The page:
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Acquired RHP Aaron Harang and cash from the Rockies for RHP Steven Hensley. [4/11]

Designated RHP Kameron Loe for assignment. [4/11]

In Harang the Mariners have acquired a worthwhile rotation option on the cheap. Though his starts are not appointment viewing—he mostly plays keep-away with the hitters—Harang’s tendency to chomp on innings should be useful. Good team or not, there’s little value in needing to use your bullpen for four-plus innings in back-to-back days. Right now the Mariners have to do that because Brandon Maurer has struggled and Blake Beavan is Blake Beavan. (One of those two—almost certainly Beavan—can now slide into the bullpen as a mop-up man.) As a side-benefit, Harang may pitch himself into a midseason trade. They won’t get much, but then they didn’t give up much, either: Hensley is a 26-year-old reliever with minimal experience above Double-A and dim prospects for a big-league future.

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Claimed OF-R Casper Wells off waivers from the Mariners. [4/10]

Designated RHP Alex Burnett for assignment. [4/10]

What would this column be without a Blue Jays waiver claim? Here’s what I wrote about Wells after he was designated for assignment by the Mariners:

Losing a camp battle to Jason Bay at this stage in his career is never a good thing. Wells is an athletic corner outfielder with above-average raw power, extreme platoon splits, and the tendency to take ugly swings. Perfect as a reserve outfielder on a team with a micromanaging skipper. Wells is older than you’d think and he’s tweaks his hitting mechanics too many times to count in search of unlocking more upside, which tends to result in streaky play. But he’s cheap and useful so someone will take him on.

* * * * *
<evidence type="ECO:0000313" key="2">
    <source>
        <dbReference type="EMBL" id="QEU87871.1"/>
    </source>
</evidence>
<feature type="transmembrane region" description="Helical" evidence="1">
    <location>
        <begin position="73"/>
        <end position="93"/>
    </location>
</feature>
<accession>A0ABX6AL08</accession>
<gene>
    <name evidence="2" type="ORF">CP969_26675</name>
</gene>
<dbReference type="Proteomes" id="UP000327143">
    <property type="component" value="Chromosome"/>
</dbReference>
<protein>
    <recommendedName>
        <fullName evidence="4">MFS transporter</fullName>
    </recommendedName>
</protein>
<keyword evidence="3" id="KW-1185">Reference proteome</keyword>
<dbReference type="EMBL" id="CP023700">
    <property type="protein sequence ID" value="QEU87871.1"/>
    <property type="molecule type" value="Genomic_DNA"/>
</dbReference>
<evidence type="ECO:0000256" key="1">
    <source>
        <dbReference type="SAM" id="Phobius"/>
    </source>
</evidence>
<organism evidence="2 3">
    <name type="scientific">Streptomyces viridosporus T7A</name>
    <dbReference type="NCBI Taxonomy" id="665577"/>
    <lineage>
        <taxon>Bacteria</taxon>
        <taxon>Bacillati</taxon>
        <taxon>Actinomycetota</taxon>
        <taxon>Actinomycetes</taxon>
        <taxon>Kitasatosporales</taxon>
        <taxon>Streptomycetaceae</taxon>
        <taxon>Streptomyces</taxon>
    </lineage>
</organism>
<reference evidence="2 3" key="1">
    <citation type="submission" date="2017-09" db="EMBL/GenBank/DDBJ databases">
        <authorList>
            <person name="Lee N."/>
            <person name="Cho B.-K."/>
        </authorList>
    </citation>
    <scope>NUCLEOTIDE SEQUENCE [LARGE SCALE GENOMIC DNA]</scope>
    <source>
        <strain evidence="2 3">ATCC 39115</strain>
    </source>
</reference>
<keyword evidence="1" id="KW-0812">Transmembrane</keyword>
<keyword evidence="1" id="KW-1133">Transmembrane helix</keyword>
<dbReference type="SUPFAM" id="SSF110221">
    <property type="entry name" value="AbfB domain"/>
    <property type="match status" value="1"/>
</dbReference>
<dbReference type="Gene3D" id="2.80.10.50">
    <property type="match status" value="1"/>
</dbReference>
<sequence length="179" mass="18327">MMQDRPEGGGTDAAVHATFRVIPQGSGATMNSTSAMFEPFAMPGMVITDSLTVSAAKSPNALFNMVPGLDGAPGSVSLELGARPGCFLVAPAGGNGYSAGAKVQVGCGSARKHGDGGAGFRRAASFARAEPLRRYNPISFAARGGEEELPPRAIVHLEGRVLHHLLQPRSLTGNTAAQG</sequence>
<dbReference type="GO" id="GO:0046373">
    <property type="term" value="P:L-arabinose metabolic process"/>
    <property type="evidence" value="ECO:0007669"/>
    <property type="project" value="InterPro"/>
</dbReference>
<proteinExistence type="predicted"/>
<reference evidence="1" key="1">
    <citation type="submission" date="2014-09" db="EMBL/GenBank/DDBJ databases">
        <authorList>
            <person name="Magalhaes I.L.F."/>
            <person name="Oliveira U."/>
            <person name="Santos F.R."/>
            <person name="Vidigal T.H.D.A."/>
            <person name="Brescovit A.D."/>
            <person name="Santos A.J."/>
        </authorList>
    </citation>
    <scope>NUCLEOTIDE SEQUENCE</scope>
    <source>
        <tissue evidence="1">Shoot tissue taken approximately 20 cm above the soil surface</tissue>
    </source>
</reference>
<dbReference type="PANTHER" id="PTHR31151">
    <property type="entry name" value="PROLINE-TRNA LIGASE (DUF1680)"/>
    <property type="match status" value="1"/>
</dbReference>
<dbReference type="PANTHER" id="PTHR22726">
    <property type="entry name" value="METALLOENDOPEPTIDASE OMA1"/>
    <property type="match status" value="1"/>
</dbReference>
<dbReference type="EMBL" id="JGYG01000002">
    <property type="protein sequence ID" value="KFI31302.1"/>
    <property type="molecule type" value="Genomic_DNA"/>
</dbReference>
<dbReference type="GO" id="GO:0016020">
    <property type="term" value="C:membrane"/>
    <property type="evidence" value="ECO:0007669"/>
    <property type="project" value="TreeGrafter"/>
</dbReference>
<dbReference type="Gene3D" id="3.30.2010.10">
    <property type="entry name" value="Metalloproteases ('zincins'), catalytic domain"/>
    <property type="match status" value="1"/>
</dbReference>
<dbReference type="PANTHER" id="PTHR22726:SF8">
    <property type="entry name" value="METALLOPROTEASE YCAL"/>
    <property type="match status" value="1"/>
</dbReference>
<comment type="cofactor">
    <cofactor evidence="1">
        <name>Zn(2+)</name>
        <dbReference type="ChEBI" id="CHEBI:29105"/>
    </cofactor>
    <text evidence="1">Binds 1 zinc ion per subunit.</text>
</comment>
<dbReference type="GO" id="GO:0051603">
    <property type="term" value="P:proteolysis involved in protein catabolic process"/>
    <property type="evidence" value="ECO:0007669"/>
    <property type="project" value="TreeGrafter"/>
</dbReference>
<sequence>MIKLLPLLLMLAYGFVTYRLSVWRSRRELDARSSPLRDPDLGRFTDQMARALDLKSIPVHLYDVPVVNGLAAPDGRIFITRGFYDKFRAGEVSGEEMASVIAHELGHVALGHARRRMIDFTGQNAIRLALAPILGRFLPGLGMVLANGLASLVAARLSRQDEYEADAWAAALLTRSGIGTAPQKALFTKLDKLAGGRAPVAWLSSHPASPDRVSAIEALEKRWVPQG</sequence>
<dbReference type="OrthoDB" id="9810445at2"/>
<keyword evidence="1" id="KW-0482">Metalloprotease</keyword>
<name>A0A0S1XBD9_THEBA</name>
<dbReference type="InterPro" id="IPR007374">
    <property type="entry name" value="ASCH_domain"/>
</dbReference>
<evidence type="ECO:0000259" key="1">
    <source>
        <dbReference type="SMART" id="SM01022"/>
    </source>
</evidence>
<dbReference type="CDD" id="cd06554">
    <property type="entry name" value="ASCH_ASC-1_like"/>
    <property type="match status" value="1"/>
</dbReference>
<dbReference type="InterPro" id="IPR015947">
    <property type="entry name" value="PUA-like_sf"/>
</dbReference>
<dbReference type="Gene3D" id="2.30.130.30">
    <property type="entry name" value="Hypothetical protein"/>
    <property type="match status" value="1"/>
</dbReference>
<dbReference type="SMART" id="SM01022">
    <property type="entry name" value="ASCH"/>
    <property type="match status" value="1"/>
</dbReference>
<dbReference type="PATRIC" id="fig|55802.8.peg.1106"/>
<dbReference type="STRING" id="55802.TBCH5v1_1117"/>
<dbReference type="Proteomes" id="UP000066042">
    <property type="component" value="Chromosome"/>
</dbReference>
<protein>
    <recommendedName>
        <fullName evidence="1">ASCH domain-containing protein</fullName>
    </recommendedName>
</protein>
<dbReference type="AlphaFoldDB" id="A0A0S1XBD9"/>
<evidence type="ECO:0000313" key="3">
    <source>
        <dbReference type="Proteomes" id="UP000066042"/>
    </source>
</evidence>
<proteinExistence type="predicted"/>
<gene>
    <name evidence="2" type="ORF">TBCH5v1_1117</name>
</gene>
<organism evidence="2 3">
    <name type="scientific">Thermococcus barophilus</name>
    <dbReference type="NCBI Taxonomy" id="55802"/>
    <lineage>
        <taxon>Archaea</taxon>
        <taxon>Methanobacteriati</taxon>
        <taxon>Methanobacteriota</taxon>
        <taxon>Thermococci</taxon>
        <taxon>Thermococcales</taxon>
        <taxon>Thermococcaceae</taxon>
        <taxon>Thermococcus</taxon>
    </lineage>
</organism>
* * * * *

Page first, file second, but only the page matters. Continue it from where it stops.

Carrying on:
Wells figures to serve as a pinch-hitting option most nights, and perhaps John Gibbons gets frisky and platoons him with Adam Lind at designated hitter.

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Acquired RHP Luis Ayala from the Orioles in exchange for LHP Chris Jones. [4/10]

Frank Wren acquired Jones after the 2011 season when he dumped Derek Lowe on the Indians. A year and change later Wren has turned Jones—who may turn into a solid left-handed specialist—into Ayala. There’s nothing secret about Ayala’s game. He pumps strikes, usually his fastball, arm-side and mixes in his slider against righties and changeup against lefties. Because the Braves are Ayala’s third team in three seasons, and because his stuff is mundane, his results have gone unnoticed. Yet Ayala is one of 33 relievers with 100-plus innings, a sub-3.00 ERA, and a strikeout-to-walk rate of more than 2.5 since the 2011 season. Arbitrary thresholds but impressive thresholds nonetheless.

Wren has a decision to make in clearing a spot for Ayala. The current member of the bullpen most likely to lose his spot, Anthony Varvaro, is without options. That may mean nothing to the Braves, or it may lead them to explore another route. Cristhian Martinez, the longman extraordinaire, is out of options, though he figures to be safe despite a rough start.

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Will it be a feature of this article that trades are examined only from the perspective of 1 team?

Why no consideration of the Ayala/Jones trade from the perspective of the Orioles, and no consideration of the Harang/Hensley trade from the perspective of the Rockies?